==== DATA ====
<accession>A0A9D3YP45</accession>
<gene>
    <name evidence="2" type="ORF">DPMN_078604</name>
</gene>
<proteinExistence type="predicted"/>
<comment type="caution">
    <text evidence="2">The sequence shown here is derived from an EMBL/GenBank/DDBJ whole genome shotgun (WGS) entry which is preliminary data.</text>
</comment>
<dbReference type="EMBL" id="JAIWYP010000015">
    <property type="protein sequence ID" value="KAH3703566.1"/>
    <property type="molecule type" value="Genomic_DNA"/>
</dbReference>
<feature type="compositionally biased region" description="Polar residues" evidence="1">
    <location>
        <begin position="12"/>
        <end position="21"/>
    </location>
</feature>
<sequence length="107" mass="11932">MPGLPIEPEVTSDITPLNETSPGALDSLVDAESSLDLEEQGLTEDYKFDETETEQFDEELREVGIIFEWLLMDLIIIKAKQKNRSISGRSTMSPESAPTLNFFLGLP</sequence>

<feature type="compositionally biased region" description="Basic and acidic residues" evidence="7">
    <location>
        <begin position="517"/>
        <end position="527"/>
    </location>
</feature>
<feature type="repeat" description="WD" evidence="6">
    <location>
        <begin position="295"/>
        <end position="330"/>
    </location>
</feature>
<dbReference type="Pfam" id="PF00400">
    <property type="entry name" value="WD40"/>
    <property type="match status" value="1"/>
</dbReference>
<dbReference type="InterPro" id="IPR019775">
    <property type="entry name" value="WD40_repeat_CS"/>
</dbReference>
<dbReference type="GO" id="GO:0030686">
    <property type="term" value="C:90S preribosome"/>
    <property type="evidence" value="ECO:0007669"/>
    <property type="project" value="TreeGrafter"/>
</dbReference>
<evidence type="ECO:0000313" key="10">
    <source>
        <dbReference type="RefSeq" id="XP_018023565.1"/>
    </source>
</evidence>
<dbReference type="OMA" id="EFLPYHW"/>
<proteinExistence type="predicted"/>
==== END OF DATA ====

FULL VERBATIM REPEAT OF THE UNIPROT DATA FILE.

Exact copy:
<accession>A0A9D3YP45</accession>
<gene>
    <name evidence="2" type="ORF">DPMN_078604</name>
</gene>
<proteinExistence type="predicted"/>
<comment type="caution">
    <text evidence="2">The sequence shown here is derived from an EMBL/GenBank/DDBJ whole genome shotgun (WGS) entry which is preliminary data.</text>
</comment>
<dbReference type="EMBL" id="JAIWYP010000015">
    <property type="protein sequence ID" value="KAH3703566.1"/>
    <property type="molecule type" value="Genomic_DNA"/>
</dbReference>
<feature type="compositionally biased region" description="Polar residues" evidence="1">
    <location>
        <begin position="12"/>
        <end position="21"/>
    </location>
</feature>
<sequence length="107" mass="11932">MPGLPIEPEVTSDITPLNETSPGALDSLVDAESSLDLEEQGLTEDYKFDETETEQFDEELREVGIIFEWLLMDLIIIKAKQKNRSISGRSTMSPESAPTLNFFLGLP</sequence>

<feature type="compositionally biased region" description="Basic and acidic residues" evidence="7">
    <location>
        <begin position="517"/>
        <end position="527"/>
    </location>
</feature>
<feature type="repeat" description="WD" evidence="6">
    <location>
        <begin position="295"/>
        <end position="330"/>
    </location>
</feature>
<dbReference type="Pfam" id="PF00400">
    <property type="entry name" value="WD40"/>
    <property type="match status" value="1"/>
</dbReference>
<dbReference type="InterPro" id="IPR019775">
    <property type="entry name" value="WD40_repeat_CS"/>
</dbReference>
<dbReference type="GO" id="GO:0030686">
    <property type="term" value="C:90S preribosome"/>
    <property type="evidence" value="ECO:0007669"/>
    <property type="project" value="TreeGrafter"/>
</dbReference>
<evidence type="ECO:0000313" key="10">
    <source>
        <dbReference type="RefSeq" id="XP_018023565.1"/>
    </source>
</evidence>
<dbReference type="OMA" id="EFLPYHW"/>
<proteinExistence type="predicted"/>